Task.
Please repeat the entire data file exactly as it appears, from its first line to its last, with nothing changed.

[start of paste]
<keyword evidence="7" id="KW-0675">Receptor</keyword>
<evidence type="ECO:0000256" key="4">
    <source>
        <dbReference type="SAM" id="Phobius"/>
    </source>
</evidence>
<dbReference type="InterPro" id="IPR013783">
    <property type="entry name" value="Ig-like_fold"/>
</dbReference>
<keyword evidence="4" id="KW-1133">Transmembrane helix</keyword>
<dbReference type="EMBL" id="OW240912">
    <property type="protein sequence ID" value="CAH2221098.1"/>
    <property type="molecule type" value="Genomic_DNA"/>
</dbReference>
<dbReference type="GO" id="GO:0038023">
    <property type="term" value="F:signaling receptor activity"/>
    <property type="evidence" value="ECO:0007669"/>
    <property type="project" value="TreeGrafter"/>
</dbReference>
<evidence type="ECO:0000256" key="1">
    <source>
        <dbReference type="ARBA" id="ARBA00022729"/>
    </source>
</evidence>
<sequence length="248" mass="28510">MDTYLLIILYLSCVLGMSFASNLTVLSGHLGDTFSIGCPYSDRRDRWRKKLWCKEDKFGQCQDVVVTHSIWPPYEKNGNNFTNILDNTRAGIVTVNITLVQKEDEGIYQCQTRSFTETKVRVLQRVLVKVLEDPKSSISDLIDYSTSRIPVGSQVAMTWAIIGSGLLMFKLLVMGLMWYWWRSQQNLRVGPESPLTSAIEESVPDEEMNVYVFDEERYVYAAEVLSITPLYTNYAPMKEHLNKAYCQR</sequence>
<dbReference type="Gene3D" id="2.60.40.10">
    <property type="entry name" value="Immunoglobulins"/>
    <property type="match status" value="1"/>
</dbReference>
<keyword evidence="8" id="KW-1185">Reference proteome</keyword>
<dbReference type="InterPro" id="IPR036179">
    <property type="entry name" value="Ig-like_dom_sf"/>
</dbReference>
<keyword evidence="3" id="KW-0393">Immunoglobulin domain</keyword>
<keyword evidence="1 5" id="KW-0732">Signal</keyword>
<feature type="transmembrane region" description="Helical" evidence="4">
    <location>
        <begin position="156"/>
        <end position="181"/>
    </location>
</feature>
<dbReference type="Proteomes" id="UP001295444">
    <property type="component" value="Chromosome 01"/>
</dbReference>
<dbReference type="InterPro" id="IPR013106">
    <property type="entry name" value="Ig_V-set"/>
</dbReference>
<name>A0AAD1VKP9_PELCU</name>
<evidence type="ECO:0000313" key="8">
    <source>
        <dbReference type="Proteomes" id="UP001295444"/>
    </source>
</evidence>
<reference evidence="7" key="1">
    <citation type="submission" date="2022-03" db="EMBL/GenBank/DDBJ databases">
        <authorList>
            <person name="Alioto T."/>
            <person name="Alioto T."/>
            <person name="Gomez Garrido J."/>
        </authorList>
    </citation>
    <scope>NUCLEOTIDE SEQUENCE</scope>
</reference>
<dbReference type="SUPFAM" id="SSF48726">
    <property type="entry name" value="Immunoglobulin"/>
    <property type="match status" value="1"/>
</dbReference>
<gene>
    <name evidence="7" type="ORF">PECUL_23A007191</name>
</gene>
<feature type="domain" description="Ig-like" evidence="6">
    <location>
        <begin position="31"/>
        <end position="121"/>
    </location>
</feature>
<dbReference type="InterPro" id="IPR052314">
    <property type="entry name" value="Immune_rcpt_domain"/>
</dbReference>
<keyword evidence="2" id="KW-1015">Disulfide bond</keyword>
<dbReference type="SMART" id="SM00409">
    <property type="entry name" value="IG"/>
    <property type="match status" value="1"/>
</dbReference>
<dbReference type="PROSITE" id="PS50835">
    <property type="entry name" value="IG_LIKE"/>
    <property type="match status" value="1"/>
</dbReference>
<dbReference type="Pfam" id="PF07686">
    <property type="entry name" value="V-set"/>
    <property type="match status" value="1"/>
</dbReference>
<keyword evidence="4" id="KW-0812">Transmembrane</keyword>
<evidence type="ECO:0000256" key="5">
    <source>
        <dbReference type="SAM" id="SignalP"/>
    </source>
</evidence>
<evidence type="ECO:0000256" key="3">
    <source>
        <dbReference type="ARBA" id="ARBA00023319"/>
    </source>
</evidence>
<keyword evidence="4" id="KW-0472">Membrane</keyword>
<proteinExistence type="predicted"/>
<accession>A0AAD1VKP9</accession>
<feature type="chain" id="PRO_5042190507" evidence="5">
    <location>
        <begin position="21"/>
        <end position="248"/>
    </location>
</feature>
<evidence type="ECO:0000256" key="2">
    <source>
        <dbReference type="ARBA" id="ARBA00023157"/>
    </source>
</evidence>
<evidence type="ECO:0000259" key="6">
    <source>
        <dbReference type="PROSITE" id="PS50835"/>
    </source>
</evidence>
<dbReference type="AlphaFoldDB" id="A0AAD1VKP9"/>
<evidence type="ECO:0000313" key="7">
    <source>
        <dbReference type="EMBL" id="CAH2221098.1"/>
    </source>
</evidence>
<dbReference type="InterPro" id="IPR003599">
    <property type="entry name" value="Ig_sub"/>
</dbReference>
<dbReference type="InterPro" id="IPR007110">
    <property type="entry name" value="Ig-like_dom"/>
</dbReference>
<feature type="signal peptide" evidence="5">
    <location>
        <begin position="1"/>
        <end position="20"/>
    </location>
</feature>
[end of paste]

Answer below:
<keyword evidence="7" id="KW-0675">Receptor</keyword>
<evidence type="ECO:0000256" key="4">
    <source>
        <dbReference type="SAM" id="Phobius"/>
    </source>
</evidence>
<dbReference type="InterPro" id="IPR013783">
    <property type="entry name" value="Ig-like_fold"/>
</dbReference>
<keyword evidence="4" id="KW-1133">Transmembrane helix</keyword>
<dbReference type="EMBL" id="OW240912">
    <property type="protein sequence ID" value="CAH2221098.1"/>
    <property type="molecule type" value="Genomic_DNA"/>
</dbReference>
<dbReference type="GO" id="GO:0038023">
    <property type="term" value="F:signaling receptor activity"/>
    <property type="evidence" value="ECO:0007669"/>
    <property type="project" value="TreeGrafter"/>
</dbReference>
<evidence type="ECO:0000256" key="1">
    <source>
        <dbReference type="ARBA" id="ARBA00022729"/>
    </source>
</evidence>
<sequence length="248" mass="28510">MDTYLLIILYLSCVLGMSFASNLTVLSGHLGDTFSIGCPYSDRRDRWRKKLWCKEDKFGQCQDVVVTHSIWPPYEKNGNNFTNILDNTRAGIVTVNITLVQKEDEGIYQCQTRSFTETKVRVLQRVLVKVLEDPKSSISDLIDYSTSRIPVGSQVAMTWAIIGSGLLMFKLLVMGLMWYWWRSQQNLRVGPESPLTSAIEESVPDEEMNVYVFDEERYVYAAEVLSITPLYTNYAPMKEHLNKAYCQR</sequence>
<dbReference type="Gene3D" id="2.60.40.10">
    <property type="entry name" value="Immunoglobulins"/>
    <property type="match status" value="1"/>
</dbReference>
<keyword evidence="8" id="KW-1185">Reference proteome</keyword>
<dbReference type="InterPro" id="IPR036179">
    <property type="entry name" value="Ig-like_dom_sf"/>
</dbReference>
<keyword evidence="3" id="KW-0393">Immunoglobulin domain</keyword>
<keyword evidence="1 5" id="KW-0732">Signal</keyword>
<feature type="transmembrane region" description="Helical" evidence="4">
    <location>
        <begin position="156"/>
        <end position="181"/>
    </location>
</feature>
<dbReference type="Proteomes" id="UP001295444">
    <property type="component" value="Chromosome 01"/>
</dbReference>
<dbReference type="InterPro" id="IPR013106">
    <property type="entry name" value="Ig_V-set"/>
</dbReference>
<name>A0AAD1VKP9_PELCU</name>
<evidence type="ECO:0000313" key="8">
    <source>
        <dbReference type="Proteomes" id="UP001295444"/>
    </source>
</evidence>
<reference evidence="7" key="1">
    <citation type="submission" date="2022-03" db="EMBL/GenBank/DDBJ databases">
        <authorList>
            <person name="Alioto T."/>
            <person name="Alioto T."/>
            <person name="Gomez Garrido J."/>
        </authorList>
    </citation>
    <scope>NUCLEOTIDE SEQUENCE</scope>
</reference>
<dbReference type="SUPFAM" id="SSF48726">
    <property type="entry name" value="Immunoglobulin"/>
    <property type="match status" value="1"/>
</dbReference>
<gene>
    <name evidence="7" type="ORF">PECUL_23A007191</name>
</gene>
<feature type="domain" description="Ig-like" evidence="6">
    <location>
        <begin position="31"/>
        <end position="121"/>
    </location>
</feature>
<dbReference type="InterPro" id="IPR052314">
    <property type="entry name" value="Immune_rcpt_domain"/>
</dbReference>
<keyword evidence="2" id="KW-1015">Disulfide bond</keyword>
<dbReference type="SMART" id="SM00409">
    <property type="entry name" value="IG"/>
    <property type="match status" value="1"/>
</dbReference>
<dbReference type="PROSITE" id="PS50835">
    <property type="entry name" value="IG_LIKE"/>
    <property type="match status" value="1"/>
</dbReference>
<dbReference type="Pfam" id="PF07686">
    <property type="entry name" value="V-set"/>
    <property type="match status" value="1"/>
</dbReference>
<keyword evidence="4" id="KW-0812">Transmembrane</keyword>
<evidence type="ECO:0000256" key="5">
    <source>
        <dbReference type="SAM" id="SignalP"/>
    </source>
</evidence>
<evidence type="ECO:0000256" key="3">
    <source>
        <dbReference type="ARBA" id="ARBA00023319"/>
    </source>
</evidence>
<keyword evidence="4" id="KW-0472">Membrane</keyword>
<proteinExistence type="predicted"/>
<accession>A0AAD1VKP9</accession>
<feature type="chain" id="PRO_5042190507" evidence="5">
    <location>
        <begin position="21"/>
        <end position="248"/>
    </location>
</feature>
<evidence type="ECO:0000256" key="2">
    <source>
        <dbReference type="ARBA" id="ARBA00023157"/>
    </source>
</evidence>
<evidence type="ECO:0000259" key="6">
    <source>
        <dbReference type="PROSITE" id="PS50835"/>
    </source>
</evidence>
<dbReference type="AlphaFoldDB" id="A0AAD1VKP9"/>
<evidence type="ECO:0000313" key="7">
    <source>
        <dbReference type="EMBL" id="CAH2221098.1"/>
    </source>
</evidence>
<dbReference type="InterPro" id="IPR003599">
    <property type="entry name" value="Ig_sub"/>
</dbReference>
<dbReference type="InterPro" id="IPR007110">
    <property type="entry name" value="Ig-like_dom"/>
</dbReference>
<feature type="signal peptide" evidence="5">
    <location>
        <begin position="1"/>
        <end position="20"/>
    </location>
</feature>